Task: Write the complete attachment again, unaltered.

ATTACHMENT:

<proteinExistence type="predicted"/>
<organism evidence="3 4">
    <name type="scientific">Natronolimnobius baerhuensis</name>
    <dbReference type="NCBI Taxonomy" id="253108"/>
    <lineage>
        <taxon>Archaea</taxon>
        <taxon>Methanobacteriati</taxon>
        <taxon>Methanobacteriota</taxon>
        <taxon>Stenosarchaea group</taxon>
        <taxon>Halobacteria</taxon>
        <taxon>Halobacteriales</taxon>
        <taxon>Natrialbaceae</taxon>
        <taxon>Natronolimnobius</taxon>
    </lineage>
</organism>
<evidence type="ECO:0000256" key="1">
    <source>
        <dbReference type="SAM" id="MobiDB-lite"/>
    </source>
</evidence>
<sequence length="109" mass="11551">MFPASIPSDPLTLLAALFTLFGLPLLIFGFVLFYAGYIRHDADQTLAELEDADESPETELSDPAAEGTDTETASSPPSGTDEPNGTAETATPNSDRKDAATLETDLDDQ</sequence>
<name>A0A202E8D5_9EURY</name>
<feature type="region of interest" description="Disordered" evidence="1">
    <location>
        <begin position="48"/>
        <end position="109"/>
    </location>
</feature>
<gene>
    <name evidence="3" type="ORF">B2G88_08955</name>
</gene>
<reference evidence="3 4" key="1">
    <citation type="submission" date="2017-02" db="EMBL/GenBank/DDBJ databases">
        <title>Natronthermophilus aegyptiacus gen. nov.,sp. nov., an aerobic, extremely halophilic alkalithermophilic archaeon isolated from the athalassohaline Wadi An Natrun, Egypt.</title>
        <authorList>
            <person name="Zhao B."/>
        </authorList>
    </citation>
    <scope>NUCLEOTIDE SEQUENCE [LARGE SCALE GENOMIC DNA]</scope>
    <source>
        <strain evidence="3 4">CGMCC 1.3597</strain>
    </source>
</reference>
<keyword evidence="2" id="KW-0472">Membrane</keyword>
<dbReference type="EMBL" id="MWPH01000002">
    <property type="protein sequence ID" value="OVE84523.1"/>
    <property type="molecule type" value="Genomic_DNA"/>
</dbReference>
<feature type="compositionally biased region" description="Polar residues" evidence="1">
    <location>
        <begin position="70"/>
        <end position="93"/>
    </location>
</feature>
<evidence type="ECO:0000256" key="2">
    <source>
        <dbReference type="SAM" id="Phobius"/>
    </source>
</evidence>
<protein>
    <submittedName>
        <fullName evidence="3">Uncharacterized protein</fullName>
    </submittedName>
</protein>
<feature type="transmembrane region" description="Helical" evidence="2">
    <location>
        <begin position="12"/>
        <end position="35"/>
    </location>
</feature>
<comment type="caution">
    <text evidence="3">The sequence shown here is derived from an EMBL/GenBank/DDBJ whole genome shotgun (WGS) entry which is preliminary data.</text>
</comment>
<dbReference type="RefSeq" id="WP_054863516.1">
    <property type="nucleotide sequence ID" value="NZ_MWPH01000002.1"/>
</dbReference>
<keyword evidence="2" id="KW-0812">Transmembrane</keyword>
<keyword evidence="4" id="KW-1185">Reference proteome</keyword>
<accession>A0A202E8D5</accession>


<proteinExistence type="predicted"/>
<organism evidence="3 4">
    <name type="scientific">Natronolimnobius baerhuensis</name>
    <dbReference type="NCBI Taxonomy" id="253108"/>
    <lineage>
        <taxon>Archaea</taxon>
        <taxon>Methanobacteriati</taxon>
        <taxon>Methanobacteriota</taxon>
        <taxon>Stenosarchaea group</taxon>
        <taxon>Halobacteria</taxon>
        <taxon>Halobacteriales</taxon>
        <taxon>Natrialbaceae</taxon>
        <taxon>Natronolimnobius</taxon>
    </lineage>
</organism>
<evidence type="ECO:0000256" key="1">
    <source>
        <dbReference type="SAM" id="MobiDB-lite"/>
    </source>
</evidence>
<sequence length="109" mass="11551">MFPASIPSDPLTLLAALFTLFGLPLLIFGFVLFYAGYIRHDADQTLAELEDADESPETELSDPAAEGTDTETASSPPSGTDEPNGTAETATPNSDRKDAATLETDLDDQ</sequence>
<name>A0A202E8D5_9EURY</name>
<feature type="region of interest" description="Disordered" evidence="1">
    <location>
        <begin position="48"/>
        <end position="109"/>
    </location>
</feature>
<gene>
    <name evidence="3" type="ORF">B2G88_08955</name>
</gene>
<reference evidence="3 4" key="1">
    <citation type="submission" date="2017-02" db="EMBL/GenBank/DDBJ databases">
        <title>Natronthermophilus aegyptiacus gen. nov.,sp. nov., an aerobic, extremely halophilic alkalithermophilic archaeon isolated from the athalassohaline Wadi An Natrun, Egypt.</title>
        <authorList>
            <person name="Zhao B."/>
        </authorList>
    </citation>
    <scope>NUCLEOTIDE SEQUENCE [LARGE SCALE GENOMIC DNA]</scope>
    <source>
        <strain evidence="3 4">CGMCC 1.3597</strain>
    </source>
</reference>
<keyword evidence="2" id="KW-0472">Membrane</keyword>
<dbReference type="EMBL" id="MWPH01000002">
    <property type="protein sequence ID" value="OVE84523.1"/>
    <property type="molecule type" value="Genomic_DNA"/>
</dbReference>
<feature type="compositionally biased region" description="Polar residues" evidence="1">
    <location>
        <begin position="70"/>
        <end position="93"/>
    </location>
</feature>
<evidence type="ECO:0000256" key="2">
    <source>
        <dbReference type="SAM" id="Phobius"/>
    </source>
</evidence>
<protein>
    <submittedName>
        <fullName evidence="3">Uncharacterized protein</fullName>
    </submittedName>
</protein>
<feature type="transmembrane region" description="Helical" evidence="2">
    <location>
        <begin position="12"/>
        <end position="35"/>
    </location>
</feature>
<comment type="caution">
    <text evidence="3">The sequence shown here is derived from an EMBL/GenBank/DDBJ whole genome shotgun (WGS) entry which is preliminary data.</text>
</comment>
<dbReference type="RefSeq" id="WP_054863516.1">
    <property type="nucleotide sequence ID" value="NZ_MWPH01000002.1"/>
</dbReference>
<keyword evidence="2" id="KW-0812">Transmembrane</keyword>
<keyword evidence="4" id="KW-1185">Reference proteome</keyword>
<accession>A0A202E8D5</accession>